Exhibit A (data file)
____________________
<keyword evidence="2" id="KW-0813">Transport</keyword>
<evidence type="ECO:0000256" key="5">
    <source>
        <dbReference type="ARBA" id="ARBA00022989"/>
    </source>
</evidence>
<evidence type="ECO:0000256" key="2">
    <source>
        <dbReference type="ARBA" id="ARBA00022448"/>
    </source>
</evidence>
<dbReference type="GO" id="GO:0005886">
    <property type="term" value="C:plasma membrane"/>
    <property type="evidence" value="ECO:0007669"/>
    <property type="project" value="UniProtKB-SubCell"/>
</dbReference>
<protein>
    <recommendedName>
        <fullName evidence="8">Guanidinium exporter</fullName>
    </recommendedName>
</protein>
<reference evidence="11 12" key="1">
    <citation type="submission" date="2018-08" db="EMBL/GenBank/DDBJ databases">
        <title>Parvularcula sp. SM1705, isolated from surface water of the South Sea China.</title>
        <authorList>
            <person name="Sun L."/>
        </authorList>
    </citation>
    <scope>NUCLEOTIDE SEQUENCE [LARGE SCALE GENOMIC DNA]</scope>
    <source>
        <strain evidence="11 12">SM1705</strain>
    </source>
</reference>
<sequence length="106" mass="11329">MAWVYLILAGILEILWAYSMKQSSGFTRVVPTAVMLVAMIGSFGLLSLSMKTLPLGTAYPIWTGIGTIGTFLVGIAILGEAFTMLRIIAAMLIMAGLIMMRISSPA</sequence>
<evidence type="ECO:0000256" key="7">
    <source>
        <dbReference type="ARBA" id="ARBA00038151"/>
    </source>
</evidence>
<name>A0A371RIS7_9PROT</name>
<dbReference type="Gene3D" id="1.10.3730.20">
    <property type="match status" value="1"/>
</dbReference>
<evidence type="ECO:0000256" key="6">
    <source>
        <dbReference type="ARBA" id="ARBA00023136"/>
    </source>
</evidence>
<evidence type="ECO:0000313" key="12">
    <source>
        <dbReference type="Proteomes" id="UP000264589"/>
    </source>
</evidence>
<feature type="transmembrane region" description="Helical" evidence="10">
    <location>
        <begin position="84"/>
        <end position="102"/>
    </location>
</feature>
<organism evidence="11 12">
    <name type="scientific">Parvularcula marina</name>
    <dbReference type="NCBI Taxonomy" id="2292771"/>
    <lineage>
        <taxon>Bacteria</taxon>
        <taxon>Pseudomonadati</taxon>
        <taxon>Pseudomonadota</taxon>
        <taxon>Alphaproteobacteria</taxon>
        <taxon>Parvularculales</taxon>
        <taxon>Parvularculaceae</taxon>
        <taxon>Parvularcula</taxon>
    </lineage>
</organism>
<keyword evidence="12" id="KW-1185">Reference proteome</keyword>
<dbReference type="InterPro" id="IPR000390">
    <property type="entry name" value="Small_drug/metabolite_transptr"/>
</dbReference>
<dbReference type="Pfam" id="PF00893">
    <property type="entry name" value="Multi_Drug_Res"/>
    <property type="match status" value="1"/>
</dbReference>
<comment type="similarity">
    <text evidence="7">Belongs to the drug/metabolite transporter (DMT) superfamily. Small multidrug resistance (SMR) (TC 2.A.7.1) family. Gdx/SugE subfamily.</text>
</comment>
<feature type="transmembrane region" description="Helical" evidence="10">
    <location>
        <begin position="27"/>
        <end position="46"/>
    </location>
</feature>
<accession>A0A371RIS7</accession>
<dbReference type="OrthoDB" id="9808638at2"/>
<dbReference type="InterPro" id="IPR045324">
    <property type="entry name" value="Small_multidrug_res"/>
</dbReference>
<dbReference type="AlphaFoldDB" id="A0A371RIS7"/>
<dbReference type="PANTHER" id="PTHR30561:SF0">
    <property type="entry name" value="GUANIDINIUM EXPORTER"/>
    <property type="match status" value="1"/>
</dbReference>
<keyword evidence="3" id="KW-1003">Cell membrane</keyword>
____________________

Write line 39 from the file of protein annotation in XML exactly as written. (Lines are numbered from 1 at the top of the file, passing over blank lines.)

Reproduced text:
</evidence>